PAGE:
The great outdoors is part of Washington’s identity
If you live in or visit Washington, you know how valuable outdoor recreation is here.
It is valuable in the sense that people here spend a great deal of time having fun in the outdoors. According to the Governor’s Office, Washingtonians spend about 56 days outside each year, on average.
It is also valuable in the sense that it generates a lot of economic activity. Outdoor recreation accounts for over $21 billion in annual expenditures in the state, and it supports almost 200,000 jobs.
Outdoor recreation can cause injury
Some people are attracted to the outdoors because of the inherent risk. They get a rush from doing dangerous activities like hunting, rock climbing, off-roading, and so on. They get a sense of pride from exposing themselves to the elements–far away from any human-made thing.
Some take a more leisurely approach, preferring to enjoy nature through fishing, camping, picnicking, swimming, hiking, or bicycling.
Outdoorsy folks generally accept that any injuries they sustain are their fault. However, there are some instances where they don’t have to bear the responsibility on their own.
What the law says about premises liability
According to the Washington State Legislature, people who own public or private land for outdoor recreation cannot be held liable for any unintentional injuries that their visitors sustain.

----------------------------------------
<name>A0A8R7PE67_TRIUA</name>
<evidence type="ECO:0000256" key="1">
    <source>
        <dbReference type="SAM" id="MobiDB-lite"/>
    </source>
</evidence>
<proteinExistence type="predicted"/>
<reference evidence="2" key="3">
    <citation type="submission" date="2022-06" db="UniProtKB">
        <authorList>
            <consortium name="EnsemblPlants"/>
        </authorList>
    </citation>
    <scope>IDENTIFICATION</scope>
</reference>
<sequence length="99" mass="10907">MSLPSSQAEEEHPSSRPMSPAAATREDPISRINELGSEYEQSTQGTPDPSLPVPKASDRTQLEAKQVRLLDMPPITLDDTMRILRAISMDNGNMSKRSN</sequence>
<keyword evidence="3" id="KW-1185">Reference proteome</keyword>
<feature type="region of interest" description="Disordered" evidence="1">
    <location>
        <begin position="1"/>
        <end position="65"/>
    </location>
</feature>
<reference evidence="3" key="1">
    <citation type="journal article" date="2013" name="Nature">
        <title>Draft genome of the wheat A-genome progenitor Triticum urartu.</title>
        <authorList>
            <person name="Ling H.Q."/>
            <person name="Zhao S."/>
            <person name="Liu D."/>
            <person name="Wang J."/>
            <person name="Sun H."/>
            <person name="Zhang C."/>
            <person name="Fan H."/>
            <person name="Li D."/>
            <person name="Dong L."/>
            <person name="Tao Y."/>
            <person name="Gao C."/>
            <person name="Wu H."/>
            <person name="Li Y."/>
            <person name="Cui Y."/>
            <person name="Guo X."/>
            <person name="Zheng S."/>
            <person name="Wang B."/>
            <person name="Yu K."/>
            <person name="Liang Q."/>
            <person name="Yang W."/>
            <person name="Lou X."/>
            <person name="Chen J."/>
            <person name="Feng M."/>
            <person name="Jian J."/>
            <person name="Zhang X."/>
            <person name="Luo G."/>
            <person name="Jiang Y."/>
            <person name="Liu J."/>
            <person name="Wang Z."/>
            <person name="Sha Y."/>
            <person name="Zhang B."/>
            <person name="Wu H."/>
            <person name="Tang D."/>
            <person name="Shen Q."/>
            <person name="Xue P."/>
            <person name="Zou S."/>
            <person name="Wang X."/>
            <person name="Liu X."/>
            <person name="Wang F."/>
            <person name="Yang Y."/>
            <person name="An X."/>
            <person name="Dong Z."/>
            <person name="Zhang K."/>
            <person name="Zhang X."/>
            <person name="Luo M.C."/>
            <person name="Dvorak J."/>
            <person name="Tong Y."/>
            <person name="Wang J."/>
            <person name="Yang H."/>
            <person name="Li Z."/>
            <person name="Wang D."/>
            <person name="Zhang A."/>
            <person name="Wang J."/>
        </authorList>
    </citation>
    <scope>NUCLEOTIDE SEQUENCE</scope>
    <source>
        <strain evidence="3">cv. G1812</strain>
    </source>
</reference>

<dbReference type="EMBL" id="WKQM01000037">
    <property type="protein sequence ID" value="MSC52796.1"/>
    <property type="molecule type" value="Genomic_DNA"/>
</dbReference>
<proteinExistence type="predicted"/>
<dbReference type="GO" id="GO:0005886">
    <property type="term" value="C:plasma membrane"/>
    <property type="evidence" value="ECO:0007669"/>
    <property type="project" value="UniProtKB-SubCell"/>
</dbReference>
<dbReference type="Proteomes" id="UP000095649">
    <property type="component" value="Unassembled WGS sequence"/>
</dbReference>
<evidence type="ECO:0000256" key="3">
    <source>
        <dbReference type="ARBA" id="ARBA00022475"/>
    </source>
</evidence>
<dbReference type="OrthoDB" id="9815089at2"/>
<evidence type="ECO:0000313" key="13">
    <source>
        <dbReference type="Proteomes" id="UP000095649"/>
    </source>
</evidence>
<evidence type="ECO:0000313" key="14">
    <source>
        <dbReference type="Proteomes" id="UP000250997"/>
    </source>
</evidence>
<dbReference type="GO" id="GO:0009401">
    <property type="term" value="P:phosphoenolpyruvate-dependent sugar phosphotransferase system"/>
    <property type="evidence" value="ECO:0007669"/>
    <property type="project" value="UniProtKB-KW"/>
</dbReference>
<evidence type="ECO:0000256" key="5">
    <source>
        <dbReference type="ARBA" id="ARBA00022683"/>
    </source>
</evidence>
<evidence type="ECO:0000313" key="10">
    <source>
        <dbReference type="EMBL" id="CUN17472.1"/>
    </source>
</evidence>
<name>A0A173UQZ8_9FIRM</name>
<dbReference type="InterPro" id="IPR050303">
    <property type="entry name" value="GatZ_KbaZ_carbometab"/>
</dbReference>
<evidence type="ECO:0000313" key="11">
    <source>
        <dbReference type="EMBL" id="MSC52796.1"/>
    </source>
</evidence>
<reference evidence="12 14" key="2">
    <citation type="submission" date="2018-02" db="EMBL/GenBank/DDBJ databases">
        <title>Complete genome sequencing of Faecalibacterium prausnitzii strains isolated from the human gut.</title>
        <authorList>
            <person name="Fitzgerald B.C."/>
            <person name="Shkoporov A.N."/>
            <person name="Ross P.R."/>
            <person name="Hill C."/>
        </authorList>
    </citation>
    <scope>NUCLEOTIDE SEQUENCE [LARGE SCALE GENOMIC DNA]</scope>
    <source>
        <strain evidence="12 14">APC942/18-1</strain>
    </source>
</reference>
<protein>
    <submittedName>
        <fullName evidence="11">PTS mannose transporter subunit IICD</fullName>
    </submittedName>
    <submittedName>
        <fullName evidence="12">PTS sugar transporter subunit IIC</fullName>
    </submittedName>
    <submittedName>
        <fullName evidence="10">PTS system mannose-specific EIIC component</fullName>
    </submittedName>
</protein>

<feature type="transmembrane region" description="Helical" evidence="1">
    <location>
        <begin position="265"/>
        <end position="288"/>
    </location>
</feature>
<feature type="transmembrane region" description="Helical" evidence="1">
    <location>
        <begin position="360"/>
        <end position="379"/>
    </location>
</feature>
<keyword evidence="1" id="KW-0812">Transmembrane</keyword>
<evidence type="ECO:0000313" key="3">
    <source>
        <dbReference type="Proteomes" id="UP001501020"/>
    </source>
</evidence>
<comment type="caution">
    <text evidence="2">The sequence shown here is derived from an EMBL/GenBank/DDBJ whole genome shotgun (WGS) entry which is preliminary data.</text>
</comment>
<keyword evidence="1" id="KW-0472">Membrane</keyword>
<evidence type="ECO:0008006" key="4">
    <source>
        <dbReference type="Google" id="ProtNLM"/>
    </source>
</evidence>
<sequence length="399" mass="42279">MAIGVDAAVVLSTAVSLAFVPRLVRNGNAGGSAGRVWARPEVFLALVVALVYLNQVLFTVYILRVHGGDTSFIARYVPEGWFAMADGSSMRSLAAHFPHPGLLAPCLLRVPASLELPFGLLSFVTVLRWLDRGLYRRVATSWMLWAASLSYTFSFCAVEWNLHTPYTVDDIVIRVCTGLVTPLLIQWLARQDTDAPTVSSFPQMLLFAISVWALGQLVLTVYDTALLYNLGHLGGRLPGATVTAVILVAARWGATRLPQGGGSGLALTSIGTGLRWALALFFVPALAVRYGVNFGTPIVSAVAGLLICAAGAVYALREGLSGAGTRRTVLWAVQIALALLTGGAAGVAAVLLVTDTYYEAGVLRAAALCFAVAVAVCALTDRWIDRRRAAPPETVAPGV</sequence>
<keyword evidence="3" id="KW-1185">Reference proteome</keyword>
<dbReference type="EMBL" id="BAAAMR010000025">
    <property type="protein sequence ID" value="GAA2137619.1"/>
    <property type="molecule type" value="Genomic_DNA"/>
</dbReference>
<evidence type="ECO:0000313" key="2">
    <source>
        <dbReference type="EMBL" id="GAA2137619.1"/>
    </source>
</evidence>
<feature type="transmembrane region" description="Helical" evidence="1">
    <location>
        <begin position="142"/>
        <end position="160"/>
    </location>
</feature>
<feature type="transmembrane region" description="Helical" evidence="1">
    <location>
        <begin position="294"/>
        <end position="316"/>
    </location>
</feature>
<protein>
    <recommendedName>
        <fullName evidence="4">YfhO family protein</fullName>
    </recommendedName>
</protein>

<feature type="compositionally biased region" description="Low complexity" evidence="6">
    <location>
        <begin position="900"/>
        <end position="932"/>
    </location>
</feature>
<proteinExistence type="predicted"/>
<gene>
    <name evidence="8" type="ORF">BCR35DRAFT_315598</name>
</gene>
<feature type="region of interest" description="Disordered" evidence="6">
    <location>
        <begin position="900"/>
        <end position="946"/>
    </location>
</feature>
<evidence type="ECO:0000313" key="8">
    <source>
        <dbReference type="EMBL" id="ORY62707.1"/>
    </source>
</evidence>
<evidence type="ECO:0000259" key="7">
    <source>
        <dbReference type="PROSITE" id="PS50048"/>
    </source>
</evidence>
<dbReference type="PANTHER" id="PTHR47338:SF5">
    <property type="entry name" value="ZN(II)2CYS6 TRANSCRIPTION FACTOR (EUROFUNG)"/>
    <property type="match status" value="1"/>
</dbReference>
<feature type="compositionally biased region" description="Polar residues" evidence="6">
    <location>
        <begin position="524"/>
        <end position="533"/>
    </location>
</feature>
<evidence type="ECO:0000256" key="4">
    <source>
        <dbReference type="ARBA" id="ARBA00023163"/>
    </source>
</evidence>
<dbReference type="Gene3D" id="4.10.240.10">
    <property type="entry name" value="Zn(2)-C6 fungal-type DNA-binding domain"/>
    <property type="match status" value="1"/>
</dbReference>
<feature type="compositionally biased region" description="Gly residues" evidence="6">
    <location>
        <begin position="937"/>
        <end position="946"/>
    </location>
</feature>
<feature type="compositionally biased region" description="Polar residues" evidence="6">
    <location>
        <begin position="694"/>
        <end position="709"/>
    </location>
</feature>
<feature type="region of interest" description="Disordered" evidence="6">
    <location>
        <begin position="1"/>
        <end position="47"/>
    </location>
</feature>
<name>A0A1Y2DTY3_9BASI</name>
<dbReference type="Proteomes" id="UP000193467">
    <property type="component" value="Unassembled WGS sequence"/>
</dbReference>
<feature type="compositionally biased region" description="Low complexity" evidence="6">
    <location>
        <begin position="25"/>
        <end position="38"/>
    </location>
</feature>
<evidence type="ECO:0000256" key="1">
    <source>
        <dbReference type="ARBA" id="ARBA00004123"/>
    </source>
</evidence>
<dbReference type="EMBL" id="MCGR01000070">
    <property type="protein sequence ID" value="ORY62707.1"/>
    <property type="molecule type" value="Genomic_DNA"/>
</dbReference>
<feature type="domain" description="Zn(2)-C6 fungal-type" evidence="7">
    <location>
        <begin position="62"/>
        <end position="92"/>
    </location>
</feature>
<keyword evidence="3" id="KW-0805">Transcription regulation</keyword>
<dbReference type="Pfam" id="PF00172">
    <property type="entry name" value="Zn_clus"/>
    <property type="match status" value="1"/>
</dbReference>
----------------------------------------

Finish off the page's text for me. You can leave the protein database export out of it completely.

This means that if someone falls off their bicycle, twists their ankle while hiking, or otherwise injures themselves accidentally on these lands, the landowner is not legally obligated to compensate them for their medical treatment or other damages stemming from the injury.
However, there is an exception to this rule. If a visitor gets injured because of a known, dangerous artificial latent condition for which warning signs have not been conspicuously posted, the landowner could be held liable.
Seeking justice for an outdoor recreation injury
If you believe you were wrongfully injured while doing an outdoor activity, it is strongly recommended that you consult with an experienced personal injury lawyer. The conditions under which a landowner can be held liable are minimal, so you will need their expertise to get the best outcome possible.